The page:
I am glad I kept playing for one reason, though: I popped over to the inn, and flush with cash, I got a lot more tips. This one explains (sort-of) the demon dog's head that pops up every time you run into a grave marker:

I didn't see anything in the last act to change my rating. On to the next game, for good this time. [Ed. It wasn't for good. I later figured it out and won it.]


  1. I actually have the Drakkhen cartridge my grandmother bought me way back in the early nineties. I also have the same Super Nintendo. I feel a cunning plan beginning to form...

    But first I need to finish my own blog playthrough. It should only take me another fifteen years or so.

    1. Sounds like the SNES version won't be helpful; he's already read through a walkthrough on that version.

  2. I was going to suggest you do this, just leave the game running for a crazy amount of time and breeze through it. Sad that such an interesting idea goes for naught. I find that happens with a lot of old games, as the people writing the stories aren't actually writers. Even now I think games would be improved if you got actual novelists to work on the stories.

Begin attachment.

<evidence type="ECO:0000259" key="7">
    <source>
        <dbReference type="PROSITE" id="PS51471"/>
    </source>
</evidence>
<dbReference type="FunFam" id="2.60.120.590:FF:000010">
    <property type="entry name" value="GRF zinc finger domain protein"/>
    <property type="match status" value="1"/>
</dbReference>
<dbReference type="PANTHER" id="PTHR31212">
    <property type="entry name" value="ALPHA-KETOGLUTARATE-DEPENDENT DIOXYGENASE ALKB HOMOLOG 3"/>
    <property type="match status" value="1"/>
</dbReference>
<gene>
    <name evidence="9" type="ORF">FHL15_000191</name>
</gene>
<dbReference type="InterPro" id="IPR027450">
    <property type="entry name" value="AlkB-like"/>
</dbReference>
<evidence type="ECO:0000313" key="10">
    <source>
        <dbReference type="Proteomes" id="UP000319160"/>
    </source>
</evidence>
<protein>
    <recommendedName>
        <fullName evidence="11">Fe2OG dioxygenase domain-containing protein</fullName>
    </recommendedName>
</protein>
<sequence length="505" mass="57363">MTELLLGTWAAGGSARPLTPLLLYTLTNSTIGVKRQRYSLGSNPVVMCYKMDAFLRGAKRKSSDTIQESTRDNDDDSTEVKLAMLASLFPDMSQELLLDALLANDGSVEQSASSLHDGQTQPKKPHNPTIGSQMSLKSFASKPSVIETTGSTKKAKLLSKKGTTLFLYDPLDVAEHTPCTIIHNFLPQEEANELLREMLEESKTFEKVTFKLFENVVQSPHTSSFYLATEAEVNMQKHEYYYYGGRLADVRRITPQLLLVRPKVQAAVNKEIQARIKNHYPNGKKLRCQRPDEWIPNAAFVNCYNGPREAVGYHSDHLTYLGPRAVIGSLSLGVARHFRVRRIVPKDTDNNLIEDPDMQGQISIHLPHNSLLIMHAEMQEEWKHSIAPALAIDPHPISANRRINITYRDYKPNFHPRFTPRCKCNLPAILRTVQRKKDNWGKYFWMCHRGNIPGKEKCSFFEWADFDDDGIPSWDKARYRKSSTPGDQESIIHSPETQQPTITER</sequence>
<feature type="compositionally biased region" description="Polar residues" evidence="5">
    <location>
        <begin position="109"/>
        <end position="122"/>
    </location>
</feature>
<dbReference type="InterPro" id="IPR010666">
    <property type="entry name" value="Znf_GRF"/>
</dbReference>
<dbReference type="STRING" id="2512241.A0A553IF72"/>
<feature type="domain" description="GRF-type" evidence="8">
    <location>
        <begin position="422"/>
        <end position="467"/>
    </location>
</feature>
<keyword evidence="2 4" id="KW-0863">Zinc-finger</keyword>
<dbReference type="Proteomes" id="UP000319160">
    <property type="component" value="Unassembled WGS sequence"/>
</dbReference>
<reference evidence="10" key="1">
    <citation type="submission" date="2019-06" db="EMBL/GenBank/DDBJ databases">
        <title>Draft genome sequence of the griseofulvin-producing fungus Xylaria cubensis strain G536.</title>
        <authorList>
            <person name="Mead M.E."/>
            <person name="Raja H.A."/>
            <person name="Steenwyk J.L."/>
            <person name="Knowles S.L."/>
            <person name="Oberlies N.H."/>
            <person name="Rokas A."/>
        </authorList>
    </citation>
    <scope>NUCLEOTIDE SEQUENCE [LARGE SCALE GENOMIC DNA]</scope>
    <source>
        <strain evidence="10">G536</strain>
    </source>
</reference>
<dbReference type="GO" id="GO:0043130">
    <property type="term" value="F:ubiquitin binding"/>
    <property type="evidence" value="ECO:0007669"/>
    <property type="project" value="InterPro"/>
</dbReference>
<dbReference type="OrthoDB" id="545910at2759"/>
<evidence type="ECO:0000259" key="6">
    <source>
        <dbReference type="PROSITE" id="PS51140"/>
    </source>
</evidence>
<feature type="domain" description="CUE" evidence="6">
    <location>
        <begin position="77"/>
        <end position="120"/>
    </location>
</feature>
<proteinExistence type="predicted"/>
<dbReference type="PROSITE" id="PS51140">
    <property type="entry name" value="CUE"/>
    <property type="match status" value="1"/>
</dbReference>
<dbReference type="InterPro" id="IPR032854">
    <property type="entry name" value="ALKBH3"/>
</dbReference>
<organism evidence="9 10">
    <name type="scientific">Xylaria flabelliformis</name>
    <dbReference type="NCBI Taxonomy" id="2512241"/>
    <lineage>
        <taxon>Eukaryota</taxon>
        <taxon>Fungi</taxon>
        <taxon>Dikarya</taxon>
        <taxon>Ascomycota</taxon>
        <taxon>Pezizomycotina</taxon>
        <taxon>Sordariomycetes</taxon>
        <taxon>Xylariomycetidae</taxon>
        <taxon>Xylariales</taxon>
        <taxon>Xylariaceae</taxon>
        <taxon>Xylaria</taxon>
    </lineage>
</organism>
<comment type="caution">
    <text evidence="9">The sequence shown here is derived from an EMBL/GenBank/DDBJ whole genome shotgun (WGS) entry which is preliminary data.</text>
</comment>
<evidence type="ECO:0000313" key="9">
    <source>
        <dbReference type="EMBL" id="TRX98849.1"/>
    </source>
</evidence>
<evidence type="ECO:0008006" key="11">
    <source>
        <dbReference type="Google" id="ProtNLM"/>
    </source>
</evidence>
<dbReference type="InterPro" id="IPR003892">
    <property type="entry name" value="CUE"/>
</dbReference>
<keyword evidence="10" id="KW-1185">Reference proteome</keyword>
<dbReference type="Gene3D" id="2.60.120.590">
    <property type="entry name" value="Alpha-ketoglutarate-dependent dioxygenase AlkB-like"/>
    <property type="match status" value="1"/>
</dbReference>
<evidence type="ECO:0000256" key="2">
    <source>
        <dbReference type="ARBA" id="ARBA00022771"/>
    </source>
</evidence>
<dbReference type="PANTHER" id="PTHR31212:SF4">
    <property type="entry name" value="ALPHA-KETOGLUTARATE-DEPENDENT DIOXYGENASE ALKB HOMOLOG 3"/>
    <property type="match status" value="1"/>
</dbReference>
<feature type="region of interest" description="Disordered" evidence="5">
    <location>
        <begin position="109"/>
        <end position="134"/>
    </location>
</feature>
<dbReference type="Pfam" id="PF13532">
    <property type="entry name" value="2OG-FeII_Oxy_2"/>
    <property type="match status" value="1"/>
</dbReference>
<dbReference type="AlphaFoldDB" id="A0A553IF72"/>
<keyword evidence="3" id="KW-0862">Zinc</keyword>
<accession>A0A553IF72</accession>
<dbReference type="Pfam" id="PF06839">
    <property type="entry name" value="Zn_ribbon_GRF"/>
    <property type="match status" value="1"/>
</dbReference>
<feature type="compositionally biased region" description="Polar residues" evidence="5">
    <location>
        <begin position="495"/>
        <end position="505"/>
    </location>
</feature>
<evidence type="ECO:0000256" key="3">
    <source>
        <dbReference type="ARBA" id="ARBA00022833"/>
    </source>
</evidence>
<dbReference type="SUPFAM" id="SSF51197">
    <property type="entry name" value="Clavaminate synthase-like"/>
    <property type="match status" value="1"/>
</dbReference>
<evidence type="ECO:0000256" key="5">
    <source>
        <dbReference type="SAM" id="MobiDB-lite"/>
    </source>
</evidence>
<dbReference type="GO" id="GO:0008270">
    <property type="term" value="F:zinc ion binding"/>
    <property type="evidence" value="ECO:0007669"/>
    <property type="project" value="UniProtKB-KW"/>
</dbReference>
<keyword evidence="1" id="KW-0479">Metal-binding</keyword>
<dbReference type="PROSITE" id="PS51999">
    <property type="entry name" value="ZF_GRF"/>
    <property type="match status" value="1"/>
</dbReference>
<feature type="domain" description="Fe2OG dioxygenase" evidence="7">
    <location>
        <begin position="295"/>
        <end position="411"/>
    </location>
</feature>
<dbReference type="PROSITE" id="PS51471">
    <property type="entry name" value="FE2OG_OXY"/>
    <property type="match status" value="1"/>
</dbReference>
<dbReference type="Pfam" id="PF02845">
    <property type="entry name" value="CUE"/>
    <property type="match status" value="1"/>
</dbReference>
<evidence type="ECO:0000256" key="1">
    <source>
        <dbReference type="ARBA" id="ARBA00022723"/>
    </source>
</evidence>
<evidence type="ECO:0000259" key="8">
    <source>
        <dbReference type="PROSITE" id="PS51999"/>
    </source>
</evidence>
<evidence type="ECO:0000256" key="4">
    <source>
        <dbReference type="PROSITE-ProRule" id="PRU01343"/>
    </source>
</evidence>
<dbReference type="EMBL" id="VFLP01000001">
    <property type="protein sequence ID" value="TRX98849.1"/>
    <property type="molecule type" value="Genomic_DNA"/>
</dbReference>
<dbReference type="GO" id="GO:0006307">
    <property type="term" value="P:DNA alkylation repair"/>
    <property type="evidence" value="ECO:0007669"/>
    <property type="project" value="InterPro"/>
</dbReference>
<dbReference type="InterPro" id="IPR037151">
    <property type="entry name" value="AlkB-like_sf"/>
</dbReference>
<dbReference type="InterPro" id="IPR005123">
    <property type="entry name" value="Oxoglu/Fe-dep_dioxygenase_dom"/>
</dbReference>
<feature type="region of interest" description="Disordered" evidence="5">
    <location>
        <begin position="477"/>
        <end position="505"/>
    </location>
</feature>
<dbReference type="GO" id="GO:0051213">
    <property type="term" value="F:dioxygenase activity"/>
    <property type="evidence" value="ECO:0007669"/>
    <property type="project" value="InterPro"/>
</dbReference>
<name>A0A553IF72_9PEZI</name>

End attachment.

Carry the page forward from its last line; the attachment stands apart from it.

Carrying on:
1. Well, Kingdoms of Amalur was another recent one with a well known and popular novelist writing the storyline (R.A. Salvatore). I enjoyed it, but it did seem somewhat generic.

    2. I think you're partially right, but, honestly, I think game developers need to figure out game narratives themselves. Attaching a solidly written novel-esque narrative to a game would probably be an improvement, but it would also be somewhat unfitting. We need narratives that work with the aesthetic and the gameplay to create something emergent. Off the top of my head, Hotline Miami succeeded at this without anything like a well written story.

    3. Advent Rising had Orson Scott Card on as a writer/director. It didn't do very well.